Microclimate and mass fluxes of debris laden ice surfaces in the Taylor Valley, Antarctica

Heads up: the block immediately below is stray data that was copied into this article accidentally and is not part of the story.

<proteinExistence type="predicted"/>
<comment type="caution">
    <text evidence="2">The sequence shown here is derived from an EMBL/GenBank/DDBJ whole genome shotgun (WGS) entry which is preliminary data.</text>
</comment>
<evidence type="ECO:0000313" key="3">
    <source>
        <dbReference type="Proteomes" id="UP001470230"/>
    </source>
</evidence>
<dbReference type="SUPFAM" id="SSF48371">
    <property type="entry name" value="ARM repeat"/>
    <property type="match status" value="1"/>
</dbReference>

This study investigates the microclimate and hydrology of debris-laden ice surfaces in the Taylor Valley, Antarctica, in early summer, focusing on the onset of melt. Measurements of energy and mass fluxes were made on an outwash fan and in moraines near the terminus of Taylor Glacier. The surface microclimate was strongly controlled by absorbed solar radiation, with a low albedo of 0.17. Seasonal warming of the substrate led to an abrupt shift in thermal and hydrological patterns as temperatures exceeded freezing point. Within a week the Bowen ratio switched from 2.05 to 0.48 and mass losses to the atmosphere increased four-fold from 0.39 to 1.6 mm d-1. Melt onset also produced complex ground temperature patterns with strong diurnal damping below the freezing front. These patterns were caused by phase changes in the freezing front, coupled with an abundant water supply from local runoff. Of secondary importance to the surface energy balance and mass fluxes was the effect of local winds on boundary layer characteristics. This resulted in larger mass losses during the more turbulent, warmer and drier down-valley flows.